Item teachers narrow their instruction, organizing their teaching around particular questions most likely to be found on the test — and thus teach only the bits of knowledge students are most likely to encounter on state assessments.


Mr. Popham goes on to say the latter is unethical. We believe it!



Staying the Course


Tony Dungy says in is book Quiet Strength, “Leaving the game plan is a sign of panic, and panic is not in our game plan.”


We would argue that the best way to prepare students for high stakes tests is to stay the course with teaching the curriculum with rigor and purpose. As we work in classroom as coaches, we see effective instruction – students gathered together talking about a good book they are reading, writing that is being revised, edited and finally published, application of content through project based learning and math concepts being explored at a deep level so that more complex problems can be solved. What more could we ask for?


We know, based on research, that effective instruction is correlated with student achievement. Why would we want to stop this type of teaching months before the end of grade test?

What is 21st Century Writing, Anyway?

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Every six to eight years, education reinvents itself, usually focusing on the exact opposite of the most recent reinvention. Of late, influenced by the roll out of the Common Core State Standards, writing’s reinvention has focused on making arguments and writing informational pieces. Conversations about the nuances of this type of writing–persuasive vs. argument, citing evidence, the role of emotion/voice, etc.–abound, and experts have weighed in heavily. All of this discussion, revolves around an interest in making students “college and career” ready. But what does this mean, anyway? In reality, however, even those of us who are considered literacy “experts” can only imagine the role of writing in the careers of future.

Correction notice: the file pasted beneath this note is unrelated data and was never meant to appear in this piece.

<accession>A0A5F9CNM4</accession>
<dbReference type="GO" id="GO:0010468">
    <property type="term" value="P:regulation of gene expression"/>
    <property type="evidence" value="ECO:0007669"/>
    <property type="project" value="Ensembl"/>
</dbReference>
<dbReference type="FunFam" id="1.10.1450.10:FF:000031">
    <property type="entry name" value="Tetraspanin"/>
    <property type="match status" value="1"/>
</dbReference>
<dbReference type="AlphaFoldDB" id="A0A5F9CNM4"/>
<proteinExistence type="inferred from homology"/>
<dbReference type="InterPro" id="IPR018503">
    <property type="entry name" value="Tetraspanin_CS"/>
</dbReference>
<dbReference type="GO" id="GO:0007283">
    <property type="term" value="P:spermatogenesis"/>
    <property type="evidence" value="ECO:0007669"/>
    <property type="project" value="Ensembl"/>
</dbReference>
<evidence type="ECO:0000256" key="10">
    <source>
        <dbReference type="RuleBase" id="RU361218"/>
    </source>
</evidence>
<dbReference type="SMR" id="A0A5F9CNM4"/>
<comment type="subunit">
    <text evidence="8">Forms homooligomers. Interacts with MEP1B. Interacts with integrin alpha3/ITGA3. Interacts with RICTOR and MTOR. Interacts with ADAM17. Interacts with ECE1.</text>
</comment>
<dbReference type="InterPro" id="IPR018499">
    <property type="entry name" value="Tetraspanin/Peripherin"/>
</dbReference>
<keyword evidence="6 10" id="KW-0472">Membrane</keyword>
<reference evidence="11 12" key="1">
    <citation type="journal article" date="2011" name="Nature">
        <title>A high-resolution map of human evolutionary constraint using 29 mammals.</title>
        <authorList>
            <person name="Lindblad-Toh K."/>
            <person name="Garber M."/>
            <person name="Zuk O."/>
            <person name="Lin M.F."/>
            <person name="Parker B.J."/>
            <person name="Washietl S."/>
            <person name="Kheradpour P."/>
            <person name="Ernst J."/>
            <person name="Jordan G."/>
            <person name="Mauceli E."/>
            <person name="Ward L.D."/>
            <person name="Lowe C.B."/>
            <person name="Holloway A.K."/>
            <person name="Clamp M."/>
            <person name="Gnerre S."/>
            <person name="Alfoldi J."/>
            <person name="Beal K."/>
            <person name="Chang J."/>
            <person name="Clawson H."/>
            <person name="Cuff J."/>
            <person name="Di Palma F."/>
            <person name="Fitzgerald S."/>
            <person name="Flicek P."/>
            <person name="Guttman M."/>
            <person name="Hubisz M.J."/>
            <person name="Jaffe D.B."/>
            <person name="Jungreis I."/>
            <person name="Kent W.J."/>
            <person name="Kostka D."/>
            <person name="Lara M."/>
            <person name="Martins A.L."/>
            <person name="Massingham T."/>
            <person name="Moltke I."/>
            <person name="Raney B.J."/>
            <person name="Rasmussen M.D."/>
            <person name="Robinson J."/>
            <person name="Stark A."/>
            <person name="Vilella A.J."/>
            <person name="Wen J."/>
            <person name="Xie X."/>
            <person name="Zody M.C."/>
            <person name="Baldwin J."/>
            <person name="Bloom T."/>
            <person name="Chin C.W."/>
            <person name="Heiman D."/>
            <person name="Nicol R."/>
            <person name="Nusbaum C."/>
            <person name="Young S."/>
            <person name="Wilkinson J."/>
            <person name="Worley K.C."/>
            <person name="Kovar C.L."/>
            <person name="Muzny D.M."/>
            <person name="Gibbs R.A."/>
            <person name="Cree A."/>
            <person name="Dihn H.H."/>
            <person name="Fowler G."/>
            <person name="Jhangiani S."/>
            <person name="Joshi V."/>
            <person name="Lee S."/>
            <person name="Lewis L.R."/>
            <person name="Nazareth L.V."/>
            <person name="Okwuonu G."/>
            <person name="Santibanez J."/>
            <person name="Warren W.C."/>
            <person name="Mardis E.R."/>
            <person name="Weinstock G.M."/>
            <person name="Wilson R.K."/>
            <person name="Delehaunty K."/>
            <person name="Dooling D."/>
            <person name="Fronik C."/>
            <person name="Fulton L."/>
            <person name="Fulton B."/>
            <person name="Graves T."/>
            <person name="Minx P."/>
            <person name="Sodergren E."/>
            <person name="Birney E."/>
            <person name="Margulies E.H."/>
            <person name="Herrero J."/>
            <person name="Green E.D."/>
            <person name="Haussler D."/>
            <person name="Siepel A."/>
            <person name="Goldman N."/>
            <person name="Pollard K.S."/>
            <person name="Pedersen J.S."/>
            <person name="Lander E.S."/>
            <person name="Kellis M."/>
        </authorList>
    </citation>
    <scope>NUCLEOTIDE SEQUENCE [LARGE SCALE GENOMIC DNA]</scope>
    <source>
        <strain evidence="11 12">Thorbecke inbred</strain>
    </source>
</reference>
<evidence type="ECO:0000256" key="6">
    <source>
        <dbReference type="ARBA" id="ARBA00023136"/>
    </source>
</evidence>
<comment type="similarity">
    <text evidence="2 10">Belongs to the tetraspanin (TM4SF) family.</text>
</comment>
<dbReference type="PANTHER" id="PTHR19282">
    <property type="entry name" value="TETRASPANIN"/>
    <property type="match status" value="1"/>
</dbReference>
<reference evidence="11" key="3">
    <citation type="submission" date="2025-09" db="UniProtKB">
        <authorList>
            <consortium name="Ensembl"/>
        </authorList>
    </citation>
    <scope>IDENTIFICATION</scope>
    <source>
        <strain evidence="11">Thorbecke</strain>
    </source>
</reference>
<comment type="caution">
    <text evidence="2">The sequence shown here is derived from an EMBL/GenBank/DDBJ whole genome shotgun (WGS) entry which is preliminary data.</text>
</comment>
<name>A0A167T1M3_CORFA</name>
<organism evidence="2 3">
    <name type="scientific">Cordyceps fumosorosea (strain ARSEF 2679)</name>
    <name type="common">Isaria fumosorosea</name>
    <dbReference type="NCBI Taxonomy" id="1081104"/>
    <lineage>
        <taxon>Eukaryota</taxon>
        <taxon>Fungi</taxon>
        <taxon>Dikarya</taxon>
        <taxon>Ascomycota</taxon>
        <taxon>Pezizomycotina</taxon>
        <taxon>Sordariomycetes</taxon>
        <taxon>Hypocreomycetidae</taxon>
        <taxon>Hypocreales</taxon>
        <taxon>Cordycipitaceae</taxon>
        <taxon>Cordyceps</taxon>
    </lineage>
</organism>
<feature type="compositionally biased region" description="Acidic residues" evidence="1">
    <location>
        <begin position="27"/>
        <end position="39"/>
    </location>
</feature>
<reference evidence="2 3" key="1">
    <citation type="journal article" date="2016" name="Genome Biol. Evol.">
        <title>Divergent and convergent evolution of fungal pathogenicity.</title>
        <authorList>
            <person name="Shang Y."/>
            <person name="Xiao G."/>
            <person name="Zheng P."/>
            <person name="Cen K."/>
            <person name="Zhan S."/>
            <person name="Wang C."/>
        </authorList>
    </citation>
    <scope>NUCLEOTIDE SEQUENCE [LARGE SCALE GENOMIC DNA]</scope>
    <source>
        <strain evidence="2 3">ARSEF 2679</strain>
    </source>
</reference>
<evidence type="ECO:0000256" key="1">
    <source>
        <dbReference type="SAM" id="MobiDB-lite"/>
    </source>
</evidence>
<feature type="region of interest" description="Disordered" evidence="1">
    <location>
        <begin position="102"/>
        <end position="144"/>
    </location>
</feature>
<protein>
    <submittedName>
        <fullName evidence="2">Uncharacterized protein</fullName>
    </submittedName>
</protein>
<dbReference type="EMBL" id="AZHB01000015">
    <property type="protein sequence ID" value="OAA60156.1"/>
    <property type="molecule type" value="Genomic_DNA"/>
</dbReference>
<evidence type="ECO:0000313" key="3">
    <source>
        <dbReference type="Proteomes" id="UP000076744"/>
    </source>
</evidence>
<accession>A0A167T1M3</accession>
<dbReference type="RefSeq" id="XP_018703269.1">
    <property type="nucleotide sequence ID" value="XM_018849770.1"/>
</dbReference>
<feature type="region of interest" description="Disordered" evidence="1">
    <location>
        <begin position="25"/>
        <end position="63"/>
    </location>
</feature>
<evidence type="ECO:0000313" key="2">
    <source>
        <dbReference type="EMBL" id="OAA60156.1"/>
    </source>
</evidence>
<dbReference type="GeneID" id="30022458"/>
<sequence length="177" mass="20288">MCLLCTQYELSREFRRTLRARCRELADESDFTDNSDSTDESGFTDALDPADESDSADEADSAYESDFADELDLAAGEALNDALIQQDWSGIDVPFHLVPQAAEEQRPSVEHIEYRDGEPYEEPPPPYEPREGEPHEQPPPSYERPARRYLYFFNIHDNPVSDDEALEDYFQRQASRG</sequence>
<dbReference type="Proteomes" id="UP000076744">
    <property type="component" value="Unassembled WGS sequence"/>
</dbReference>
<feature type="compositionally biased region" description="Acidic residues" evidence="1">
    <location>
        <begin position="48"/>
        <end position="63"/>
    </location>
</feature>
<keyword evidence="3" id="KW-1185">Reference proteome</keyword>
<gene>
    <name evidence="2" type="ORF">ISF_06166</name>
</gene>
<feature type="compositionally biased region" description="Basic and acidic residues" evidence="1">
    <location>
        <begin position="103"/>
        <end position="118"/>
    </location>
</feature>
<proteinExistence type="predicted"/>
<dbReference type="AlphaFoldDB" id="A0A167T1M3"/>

The authors of the Common Core made much of the role that informational reading and writing plays in the work world. They based their insights on analysis of the materials that people read (past tense, which means it’s already obsolete) on their jobs, many of which were governmental. These jobs, however, or at least the way they are performed, are already obsolete, as manuals are already being replaced with video orientations and printed material in general is already moving from text-based to image-based.

Consider the following text, which most of us have heard many times:

“Welcome aboard and thanks for flying with us. We’re committed to making your flight safe and comfortable. So, before we depart, we will be showing a brief safety presentation. This information can help you if there is an emergency, so it’s important to pay close attention, even if you are a frequent flyer.